When I was told that I could potentially have the opportunity to sit in a live session of the Human Rights Commission at the United Nations headquarters in Geneva, I thought it was some kind of joke. My surprised reaction to this news mirrored the way in which my face had widened upon first hearing about the Semester at Sea program.
I was getting ready to set sail on board the MV Explorer in August, as part of the Semester at Sea program. The ship would serve as a floating campus as five hundred plus other students and myself sailed through the Atlantic to fifteen countries.
To have the opportunity to sail to various parts of the world spanning a course from Europe to Africa to Latin America, while studying on board a ship, over an entire semester seemed difficult to believe. I had never heard of anything like it! My curiosity led me to look into what exactly this experience offered and I was pleasantly surprised to learn that students both studied on the ship and engaged in faculty led field trips, sightseeing, humanitarian and cultural and activities while on ports. It is a phenomenal, hands on experience in learning about the structural and social changes taking place in the world.
Upon learning about the opportunities, thanks to the support of the National Society of High School Scholars and hard work put in by Dr. Thurman in creating a plethora of opportunities for members, my distant dream became a reality. I've been sailing for over two months now, and the experiences and adventures I've had have been surreal. One of these opportunities came about through the United Nations visit.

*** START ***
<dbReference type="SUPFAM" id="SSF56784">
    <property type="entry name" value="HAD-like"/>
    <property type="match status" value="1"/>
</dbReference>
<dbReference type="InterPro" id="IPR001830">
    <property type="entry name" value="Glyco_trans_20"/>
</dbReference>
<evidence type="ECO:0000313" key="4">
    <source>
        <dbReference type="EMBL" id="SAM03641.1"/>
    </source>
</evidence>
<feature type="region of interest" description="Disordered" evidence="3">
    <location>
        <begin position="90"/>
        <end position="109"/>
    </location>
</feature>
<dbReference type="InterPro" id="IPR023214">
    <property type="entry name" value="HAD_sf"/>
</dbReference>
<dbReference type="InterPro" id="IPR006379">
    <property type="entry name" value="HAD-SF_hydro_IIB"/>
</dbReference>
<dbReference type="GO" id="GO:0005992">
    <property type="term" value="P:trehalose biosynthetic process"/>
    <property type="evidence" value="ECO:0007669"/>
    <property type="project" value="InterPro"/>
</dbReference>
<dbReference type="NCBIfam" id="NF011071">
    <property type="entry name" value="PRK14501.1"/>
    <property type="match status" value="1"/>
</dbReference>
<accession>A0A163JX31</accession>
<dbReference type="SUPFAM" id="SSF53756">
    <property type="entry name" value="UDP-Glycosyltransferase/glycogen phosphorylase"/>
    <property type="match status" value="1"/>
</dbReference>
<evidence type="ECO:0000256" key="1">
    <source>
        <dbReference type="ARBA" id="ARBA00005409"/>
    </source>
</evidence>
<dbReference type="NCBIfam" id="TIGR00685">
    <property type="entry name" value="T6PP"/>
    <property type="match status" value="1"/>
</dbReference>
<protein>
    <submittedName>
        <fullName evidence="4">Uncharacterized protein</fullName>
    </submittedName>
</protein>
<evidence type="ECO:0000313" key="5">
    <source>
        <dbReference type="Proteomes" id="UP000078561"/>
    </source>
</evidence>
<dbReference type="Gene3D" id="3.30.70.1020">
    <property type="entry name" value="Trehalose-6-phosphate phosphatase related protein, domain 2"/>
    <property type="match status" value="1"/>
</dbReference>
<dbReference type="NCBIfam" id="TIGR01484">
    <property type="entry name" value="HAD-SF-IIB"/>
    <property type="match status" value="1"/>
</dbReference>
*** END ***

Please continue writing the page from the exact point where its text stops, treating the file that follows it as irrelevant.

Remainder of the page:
A Semester at Sea alumna, Dr. Ariel King, ECOSOC representative at the United Nations and president of the Ariel Foundation volunteered to take a select group of youth into the UN to see its inner workings. Being an International Studies and Public Policy double major who was an active participant in Model UN through high school and passionate about foreign affairs, I was excited about this opportunity and promptly filled out the application.
Three weeks later, I received an email with the best news I'd received that month - I had been accepted, and should anticipate making a trip to the UN headquarters in Geneva while the ship was docked in Belgium. Additionally, I was one of three speakers selected to speak at a side event of the Human Rights Council. The Semester at Sea team had worked tirelessly to coordinate this trip, and it was certainly worth it.
We flew to Geneva from Brussels the first day that the ship docked in port. I've been to Switzerland before, so its crisp air, pristine lakes, mountainous beauty and decadent chocolates weren't the attraction for me this time – it was the trip to the UN that I was eagerly anticipating. The butterflies began as soon as we landed in Geneva. Our little group excitedly made our way to the city center, put our things down and headed off to a wonderful dinner organized by the Semester at Sea Field Program office. We were eagerly awaiting what was in store for us the next day.